Titanic's treasures captivate collectors, but they'll need deep pockets

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Titanic's treasures captivate collectors, but they'll need deep pockets
In an undated photo from Ingrid Probst, Tony Probst in his home with a ticket for Hilda Maria Hellstrom, a passenger on the Titanic. Numerous artifacts from the Titanic, including a violin case, are up for auction this weekend in England. Collectors are ready to pounce. (Ingrid Probst via The New York Times)

by Derrick Bryson Taylor

NEW YORK, NY.- Tony Probst’s passion for the Titanic is unwavering.

Since the mid-1990s, he has amassed hundreds of artifacts from the ship’s maiden voyage in 1912, including a lifeboat plaque, china, sheet music and an array of personal documents.

“I believe I’m the only person on planet Earth who has every piece of paper for one individual to get on board Titanic,” Probst, 64, said proudly this week.

His collection is sometimes on display at the audio and visual store he runs with his sons in the Bay Area of California, but it has also toured prominent spaces, including the National Geographic Museum in Washington; the Ronald Reagan Presidential Library and Museum in Simi Valley, California; and the Titanic museums in Branson, Missouri, and Pigeon Forge, Tennessee.

Probst’s enthusiasm for the Titanic — which puts him somewhere between a collector and historian, he said — makes him part of a small but zealous community seeking out memorabilia from the ship, which sank after striking an iceberg in the North Atlantic Ocean, killing 1,500 people.

Henry Aldridge & Son Ltd, an auction house in southwest England, will host an auction on Saturday of Titanic and other shipping and transport memorabilia. Among the more than 250 items for sale is a black-and-white photograph of an iceberg taken by a member of a body recovery ship after the disaster and the violin case of the bandleader Wallace Hartley, which is expected to fetch up to 120,000 pounds, or about $150,000. (The violin sold in 2013 for 1.1 million pounds, or about $1.3 million.)

The reasons for seeking out items from the Titanic vary widely, but for Probst it is the stories about the victims and survivors that motivate him to keep collecting and to keep an eye on auctions.

“There’s a few people out there with very, very deep pockets and, you know, nowadays they get all the prime pieces,” Probst said. “I’m not in that category. I’m really more into preserving stories.”

Probst, who said he was recuperating from a couple of big purchases, does not have anything on his wish list at the moment but planned to study the auction catalog anyway.

“I really want to go after things that I want,” he said, or items that he could lease to museums.

“I call it my retirement account, in a way, because I get the principal and that goes up in value,” he added. “But in the meantime, I get to lease it out and make a little money.”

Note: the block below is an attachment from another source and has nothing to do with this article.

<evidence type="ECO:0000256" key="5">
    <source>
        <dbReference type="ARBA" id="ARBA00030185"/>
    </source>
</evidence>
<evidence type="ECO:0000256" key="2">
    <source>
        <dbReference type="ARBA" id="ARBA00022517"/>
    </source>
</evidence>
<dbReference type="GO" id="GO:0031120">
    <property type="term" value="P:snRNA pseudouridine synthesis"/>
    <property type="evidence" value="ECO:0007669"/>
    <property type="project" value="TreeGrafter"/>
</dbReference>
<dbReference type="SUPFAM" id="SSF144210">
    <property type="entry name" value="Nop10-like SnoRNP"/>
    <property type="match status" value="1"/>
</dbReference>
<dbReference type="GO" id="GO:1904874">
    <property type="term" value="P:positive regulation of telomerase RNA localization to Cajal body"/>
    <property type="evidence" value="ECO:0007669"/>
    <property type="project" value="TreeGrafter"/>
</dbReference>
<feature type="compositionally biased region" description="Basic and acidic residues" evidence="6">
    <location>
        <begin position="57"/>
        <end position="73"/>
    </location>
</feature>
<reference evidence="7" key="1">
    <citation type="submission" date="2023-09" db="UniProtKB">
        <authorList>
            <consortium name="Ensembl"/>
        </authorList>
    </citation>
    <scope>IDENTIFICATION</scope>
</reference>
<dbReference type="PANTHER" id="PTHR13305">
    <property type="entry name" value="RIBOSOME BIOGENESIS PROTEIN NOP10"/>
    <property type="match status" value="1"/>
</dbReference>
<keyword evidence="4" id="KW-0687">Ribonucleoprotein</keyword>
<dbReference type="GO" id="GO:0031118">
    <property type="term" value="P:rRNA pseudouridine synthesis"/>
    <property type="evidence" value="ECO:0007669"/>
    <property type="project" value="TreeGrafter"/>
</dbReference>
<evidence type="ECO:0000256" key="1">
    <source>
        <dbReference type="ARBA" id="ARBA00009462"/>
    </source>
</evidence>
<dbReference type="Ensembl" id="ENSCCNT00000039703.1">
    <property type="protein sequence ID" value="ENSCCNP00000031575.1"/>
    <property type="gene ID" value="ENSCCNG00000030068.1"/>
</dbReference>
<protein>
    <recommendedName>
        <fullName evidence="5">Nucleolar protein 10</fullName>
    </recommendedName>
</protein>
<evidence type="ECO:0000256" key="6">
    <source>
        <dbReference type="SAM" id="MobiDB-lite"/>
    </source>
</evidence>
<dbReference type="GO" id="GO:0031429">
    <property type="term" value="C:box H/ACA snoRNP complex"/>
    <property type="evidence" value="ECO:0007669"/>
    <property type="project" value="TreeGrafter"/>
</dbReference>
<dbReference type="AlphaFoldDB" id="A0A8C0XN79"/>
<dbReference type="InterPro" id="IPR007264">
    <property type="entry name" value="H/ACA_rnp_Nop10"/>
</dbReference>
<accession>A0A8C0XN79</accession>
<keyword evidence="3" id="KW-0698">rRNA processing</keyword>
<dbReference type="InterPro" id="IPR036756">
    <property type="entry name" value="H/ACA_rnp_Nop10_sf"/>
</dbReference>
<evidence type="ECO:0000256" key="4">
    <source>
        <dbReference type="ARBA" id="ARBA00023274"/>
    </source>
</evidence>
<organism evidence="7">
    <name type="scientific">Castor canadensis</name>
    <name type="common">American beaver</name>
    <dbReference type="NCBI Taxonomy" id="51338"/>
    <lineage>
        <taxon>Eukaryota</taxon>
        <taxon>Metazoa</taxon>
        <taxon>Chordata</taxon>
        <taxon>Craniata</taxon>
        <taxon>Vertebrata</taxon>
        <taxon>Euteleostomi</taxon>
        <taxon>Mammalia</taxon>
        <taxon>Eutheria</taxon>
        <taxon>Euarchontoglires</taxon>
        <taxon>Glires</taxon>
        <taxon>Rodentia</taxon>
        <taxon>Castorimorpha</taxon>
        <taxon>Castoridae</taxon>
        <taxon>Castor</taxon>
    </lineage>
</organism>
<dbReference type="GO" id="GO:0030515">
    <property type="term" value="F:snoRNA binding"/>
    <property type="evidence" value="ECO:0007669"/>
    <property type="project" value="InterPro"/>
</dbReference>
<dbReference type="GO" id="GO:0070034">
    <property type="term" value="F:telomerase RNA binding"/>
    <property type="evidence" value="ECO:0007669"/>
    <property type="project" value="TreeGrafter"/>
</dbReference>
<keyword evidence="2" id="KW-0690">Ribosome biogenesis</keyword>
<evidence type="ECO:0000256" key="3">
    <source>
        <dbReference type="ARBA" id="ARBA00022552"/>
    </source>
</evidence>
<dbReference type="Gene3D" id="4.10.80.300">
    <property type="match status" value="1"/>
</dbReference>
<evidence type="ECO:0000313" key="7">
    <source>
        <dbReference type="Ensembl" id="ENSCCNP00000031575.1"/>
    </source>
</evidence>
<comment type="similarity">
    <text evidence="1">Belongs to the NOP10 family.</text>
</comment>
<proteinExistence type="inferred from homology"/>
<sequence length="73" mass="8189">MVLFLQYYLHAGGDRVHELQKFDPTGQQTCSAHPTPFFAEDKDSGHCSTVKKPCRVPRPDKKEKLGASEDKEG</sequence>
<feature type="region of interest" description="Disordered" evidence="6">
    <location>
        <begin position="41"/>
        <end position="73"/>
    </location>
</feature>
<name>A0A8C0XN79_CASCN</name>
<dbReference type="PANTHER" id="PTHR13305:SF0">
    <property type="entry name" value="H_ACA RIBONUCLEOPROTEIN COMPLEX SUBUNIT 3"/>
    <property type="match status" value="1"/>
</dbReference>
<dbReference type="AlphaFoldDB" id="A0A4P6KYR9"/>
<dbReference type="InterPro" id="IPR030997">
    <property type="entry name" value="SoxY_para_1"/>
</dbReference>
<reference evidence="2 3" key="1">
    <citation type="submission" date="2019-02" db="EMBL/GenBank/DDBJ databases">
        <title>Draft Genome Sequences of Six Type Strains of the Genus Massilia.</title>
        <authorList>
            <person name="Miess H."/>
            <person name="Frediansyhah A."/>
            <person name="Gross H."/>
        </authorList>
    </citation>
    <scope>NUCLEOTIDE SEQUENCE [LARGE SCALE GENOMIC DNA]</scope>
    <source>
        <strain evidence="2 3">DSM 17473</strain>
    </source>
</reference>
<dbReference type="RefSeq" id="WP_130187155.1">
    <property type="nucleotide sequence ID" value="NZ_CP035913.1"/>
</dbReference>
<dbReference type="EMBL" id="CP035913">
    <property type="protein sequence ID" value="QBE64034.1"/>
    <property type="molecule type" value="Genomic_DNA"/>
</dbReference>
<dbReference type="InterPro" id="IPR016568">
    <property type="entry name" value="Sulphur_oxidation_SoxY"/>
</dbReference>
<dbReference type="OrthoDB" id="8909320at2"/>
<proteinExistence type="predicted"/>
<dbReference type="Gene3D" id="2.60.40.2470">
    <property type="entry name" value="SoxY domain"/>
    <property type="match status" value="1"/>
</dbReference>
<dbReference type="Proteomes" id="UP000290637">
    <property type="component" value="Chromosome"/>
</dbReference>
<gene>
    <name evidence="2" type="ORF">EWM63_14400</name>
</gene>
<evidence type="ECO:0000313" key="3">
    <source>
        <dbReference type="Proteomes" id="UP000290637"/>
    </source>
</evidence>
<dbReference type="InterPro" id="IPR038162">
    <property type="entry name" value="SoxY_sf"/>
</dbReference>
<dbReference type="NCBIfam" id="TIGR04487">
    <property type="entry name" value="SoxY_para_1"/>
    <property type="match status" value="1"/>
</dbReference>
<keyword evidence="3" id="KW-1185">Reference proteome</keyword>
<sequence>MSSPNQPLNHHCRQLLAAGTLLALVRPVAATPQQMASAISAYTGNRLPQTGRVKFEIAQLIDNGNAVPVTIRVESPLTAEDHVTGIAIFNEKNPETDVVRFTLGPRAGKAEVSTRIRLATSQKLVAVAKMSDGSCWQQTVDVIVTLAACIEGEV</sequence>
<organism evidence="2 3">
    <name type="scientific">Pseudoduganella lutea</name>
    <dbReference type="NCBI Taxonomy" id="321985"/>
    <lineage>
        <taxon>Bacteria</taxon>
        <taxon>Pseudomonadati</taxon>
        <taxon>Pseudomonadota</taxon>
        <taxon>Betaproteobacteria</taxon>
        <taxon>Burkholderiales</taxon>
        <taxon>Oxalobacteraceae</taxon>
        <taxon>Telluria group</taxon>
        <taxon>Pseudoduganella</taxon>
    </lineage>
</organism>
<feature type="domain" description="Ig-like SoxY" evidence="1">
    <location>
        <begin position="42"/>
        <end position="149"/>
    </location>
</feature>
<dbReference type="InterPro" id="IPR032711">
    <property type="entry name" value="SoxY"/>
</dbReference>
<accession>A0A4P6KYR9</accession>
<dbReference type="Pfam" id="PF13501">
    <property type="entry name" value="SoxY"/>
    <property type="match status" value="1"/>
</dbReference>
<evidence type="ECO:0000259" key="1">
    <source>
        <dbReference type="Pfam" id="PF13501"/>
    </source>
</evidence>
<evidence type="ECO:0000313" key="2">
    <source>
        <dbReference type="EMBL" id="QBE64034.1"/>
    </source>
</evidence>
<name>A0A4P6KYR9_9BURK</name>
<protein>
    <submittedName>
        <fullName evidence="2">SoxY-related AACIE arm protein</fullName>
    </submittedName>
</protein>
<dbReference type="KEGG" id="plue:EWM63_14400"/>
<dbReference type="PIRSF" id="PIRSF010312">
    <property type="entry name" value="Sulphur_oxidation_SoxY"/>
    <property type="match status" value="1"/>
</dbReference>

Henry Aldridge & Son has been holding Titanic-themed sales biannually since the late 1990s, according to Andrew Aldridge, the managing director of the auction house. Aldridge said bidders often had their own niches and individual motivations.

“Some just collect Titanic memorabilia, per se,” he said. “But others go a little bit deeper and they work into specifics. Specific passengers, specific classes. People that come from specific areas. We’ll have people that just collect things from Scandinavian passengers.”

The Titanic-collecting community is fairly small, particularly at the higher end of purchases, said David Scott-Beddard, chair of the British Titanic Society. Competition for hot-ticket items can sometimes be fierce. “To a certain extent, it’s how much do I want it and how much am I prepared to spend on it — without the wife finding out,” he said.

There was not much concern over items disappearing from the public view after being purchased, Scott-Beddard added. He said the community was very fortunate that a majority of collectors, even those shopping at the six- and seven-figure levels, were generous enough to allow their pieces to be displayed for the general public.

“Titanic is probably, next to Noah’s Ark, history’s most famous ship,” said Charles Haas, president of the Titanic International Society. Some enthusiasts are driven by the search for increasingly rare artifacts carried off the ship by passengers, others by psychological connections that collectors sometimes make, viewing the disaster through the eyes of victims and survivors.

Haas said he was unsure whether a day would come when demand for Titanic items waned.

“The Titanic story has already lasted 112 years,” he said. “And while there are people out there who say, ‘The ship sank, get over it,’ it has so much built-in drama to it that the younger generations are still quite fascinated by it.”

Haas hopes that they will carry on in the footsteps of current collectors, who Aldridge says are merely the temporary custodians of the artifacts.

“The best way to describe it is: You never own these objects,” Aldridge said. “Your job is to hold onto to them for as long as they’re in your possession. Keep them safe and then pass them forward to the next generation, the next individual, the next collector.”

This article originally appeared in The New York Times.

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